I caught a train to Liverpool on Tuesday. The overcast skies covering London eventually broke to a clear blue, littered with only a few sparse clouds. The book in my lap was never opened; instead, I stared at the landscape as it passed by. Rolling green hills, growing richer and brighter as the trip progressed. The half-crumbled ruins of old stone houses mixed between farmland and sheep pastures. Narrow canals cluttered with small boats and roads lined with hedges on both sides. I sat and absorbed everything I could, listening only to the hum of the train as the wheels rattled over the tracks. Those hours passed so peacefully and pleasantly. I also knew what was awaiting me on the other end of those tracks.

My first stop was to see The Swapsies, the four lovely Liverpudlians who had become great friends over the course of the past several months. Huw met me off the train, determined to give me a warm welcome. He succeeded. We wandered around the city center: Albert Dock, the Mersey, the bombed-out church, Liverpool Cathedral and Saint James Gardens. Sean, Huw, and I eventually made our way to the studio and were met by Elaine and Andy. There, The Swapsies re-recorded a couple of vocal takes for their Between Two Waves collaboration. The song is quite good! I only regret not being brave enough to sing one of the lines myself when given the chance.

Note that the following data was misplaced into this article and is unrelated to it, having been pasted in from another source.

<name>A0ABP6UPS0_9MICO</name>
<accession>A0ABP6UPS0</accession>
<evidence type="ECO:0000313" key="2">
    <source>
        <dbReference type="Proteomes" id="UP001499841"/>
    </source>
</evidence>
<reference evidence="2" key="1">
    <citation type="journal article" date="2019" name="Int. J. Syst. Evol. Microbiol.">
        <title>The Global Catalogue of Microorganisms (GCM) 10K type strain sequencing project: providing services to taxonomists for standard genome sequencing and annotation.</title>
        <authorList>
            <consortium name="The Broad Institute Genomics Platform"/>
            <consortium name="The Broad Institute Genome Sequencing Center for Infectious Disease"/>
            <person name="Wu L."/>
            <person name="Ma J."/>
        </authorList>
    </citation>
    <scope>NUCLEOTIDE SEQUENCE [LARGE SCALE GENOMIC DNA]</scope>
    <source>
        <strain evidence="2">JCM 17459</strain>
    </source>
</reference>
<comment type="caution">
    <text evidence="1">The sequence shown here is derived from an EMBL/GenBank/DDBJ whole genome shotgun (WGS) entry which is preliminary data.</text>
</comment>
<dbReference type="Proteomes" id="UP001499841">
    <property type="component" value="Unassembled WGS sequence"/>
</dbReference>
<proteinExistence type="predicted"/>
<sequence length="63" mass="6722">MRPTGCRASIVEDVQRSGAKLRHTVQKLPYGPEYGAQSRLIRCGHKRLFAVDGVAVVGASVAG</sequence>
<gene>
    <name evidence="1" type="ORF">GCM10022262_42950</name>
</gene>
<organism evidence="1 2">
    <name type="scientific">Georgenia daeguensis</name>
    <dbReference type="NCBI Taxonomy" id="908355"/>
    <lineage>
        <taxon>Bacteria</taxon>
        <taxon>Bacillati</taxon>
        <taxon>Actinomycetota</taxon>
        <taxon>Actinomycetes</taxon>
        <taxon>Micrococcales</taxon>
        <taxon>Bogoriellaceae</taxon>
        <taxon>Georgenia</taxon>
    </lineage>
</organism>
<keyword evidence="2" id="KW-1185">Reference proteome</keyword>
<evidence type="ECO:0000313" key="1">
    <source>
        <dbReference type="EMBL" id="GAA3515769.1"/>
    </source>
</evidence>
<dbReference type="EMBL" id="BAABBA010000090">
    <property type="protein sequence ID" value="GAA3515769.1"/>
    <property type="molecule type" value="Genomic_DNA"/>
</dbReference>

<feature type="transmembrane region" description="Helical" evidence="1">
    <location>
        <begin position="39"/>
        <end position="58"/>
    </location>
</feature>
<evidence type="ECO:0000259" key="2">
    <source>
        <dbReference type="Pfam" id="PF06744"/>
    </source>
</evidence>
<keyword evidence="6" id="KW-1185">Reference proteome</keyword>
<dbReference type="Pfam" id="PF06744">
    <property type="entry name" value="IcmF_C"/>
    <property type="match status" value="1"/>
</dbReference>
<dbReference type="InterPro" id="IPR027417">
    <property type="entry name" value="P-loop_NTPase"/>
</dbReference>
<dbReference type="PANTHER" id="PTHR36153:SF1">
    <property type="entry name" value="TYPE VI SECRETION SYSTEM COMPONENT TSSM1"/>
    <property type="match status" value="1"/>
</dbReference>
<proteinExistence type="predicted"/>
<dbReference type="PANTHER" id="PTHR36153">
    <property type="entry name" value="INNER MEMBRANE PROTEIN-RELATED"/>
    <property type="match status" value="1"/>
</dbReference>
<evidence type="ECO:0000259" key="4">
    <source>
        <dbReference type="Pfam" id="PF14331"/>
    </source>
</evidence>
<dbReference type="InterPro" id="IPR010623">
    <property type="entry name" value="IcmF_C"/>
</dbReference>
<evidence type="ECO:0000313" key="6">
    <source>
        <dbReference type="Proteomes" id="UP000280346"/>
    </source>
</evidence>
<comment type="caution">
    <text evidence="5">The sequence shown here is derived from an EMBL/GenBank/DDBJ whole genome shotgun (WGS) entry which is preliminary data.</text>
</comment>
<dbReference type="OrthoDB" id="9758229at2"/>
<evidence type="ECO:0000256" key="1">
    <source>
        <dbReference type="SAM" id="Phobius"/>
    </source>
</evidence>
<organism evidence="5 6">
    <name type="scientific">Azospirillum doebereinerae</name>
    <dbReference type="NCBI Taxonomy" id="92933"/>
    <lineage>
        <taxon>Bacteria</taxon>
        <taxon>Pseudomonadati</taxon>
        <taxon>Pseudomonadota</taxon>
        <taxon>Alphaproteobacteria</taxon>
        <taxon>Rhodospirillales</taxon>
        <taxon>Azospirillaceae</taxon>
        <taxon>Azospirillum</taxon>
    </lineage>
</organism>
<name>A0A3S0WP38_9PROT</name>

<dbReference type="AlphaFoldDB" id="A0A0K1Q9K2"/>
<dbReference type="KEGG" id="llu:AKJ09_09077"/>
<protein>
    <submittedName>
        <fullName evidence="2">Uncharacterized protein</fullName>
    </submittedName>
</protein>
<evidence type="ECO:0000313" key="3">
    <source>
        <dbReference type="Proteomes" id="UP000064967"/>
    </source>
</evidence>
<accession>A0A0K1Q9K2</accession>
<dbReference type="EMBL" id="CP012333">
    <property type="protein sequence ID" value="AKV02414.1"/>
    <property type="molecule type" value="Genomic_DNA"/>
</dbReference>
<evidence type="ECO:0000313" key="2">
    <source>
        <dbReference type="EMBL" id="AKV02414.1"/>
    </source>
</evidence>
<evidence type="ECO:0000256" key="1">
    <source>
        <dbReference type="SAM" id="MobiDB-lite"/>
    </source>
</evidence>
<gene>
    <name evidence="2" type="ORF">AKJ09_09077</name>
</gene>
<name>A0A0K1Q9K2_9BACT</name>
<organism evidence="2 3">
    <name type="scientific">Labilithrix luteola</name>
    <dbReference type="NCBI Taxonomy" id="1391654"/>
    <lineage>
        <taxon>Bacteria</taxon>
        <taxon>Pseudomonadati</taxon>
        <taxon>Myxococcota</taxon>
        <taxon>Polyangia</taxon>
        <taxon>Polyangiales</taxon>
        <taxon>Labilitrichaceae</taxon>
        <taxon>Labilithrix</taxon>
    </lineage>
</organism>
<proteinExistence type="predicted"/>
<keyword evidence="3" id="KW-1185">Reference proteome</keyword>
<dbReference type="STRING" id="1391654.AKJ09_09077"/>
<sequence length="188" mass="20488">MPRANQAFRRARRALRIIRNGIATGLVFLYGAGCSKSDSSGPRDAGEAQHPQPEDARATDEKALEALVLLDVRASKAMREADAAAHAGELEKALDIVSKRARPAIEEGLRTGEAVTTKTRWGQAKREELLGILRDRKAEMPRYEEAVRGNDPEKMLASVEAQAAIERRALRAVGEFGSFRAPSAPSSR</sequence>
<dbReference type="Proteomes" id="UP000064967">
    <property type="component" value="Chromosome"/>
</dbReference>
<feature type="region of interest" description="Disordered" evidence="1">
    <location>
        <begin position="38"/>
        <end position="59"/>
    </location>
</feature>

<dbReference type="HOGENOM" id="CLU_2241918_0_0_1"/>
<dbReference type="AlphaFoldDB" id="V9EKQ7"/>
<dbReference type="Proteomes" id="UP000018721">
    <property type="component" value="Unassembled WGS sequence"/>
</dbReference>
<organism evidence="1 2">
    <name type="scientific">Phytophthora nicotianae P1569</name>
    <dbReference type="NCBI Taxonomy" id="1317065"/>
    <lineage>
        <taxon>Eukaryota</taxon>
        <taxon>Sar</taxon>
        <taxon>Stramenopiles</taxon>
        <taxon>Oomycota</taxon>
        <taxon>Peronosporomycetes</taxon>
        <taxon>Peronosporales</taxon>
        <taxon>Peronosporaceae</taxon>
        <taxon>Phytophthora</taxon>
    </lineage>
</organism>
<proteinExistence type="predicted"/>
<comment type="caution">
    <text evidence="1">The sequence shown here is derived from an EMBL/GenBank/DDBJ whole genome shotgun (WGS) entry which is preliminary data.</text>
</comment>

It was surreal for me to be in that environment — I looked around the basement studio and saw collages of Swapsies artwork, the Feb Recs logo right in the center. Andy was wearing one of the badges I sent them on his dufflecoat. The Swapsies were celebrating a milestone (happy belated birthday, Swapsies!) and there were these endearing, heartfelt DIY books passed around. These books were full of images, reviews, and even some of my emails from over the course of the past year. What a sense of delight that gave me — knowing that I somehow played a part in all of this, however small it may be. Little did they understand how much I’ve appreciated all they’ve done, as well. Finally being there and meeting the people I’ve exchanged an untold number of emails with, both professionally and personally, had already been a great experience even after a few hours. I got to see the band’s dynamic and each individual’s personality for what they really were, though they weren’t far from what I imagined them to be. All sweet, shy, and friendly. I even met Fruitcake, Elaine’s lhasa apso and perhaps the band’s unofficial mascot. She didn’t disappoint, either.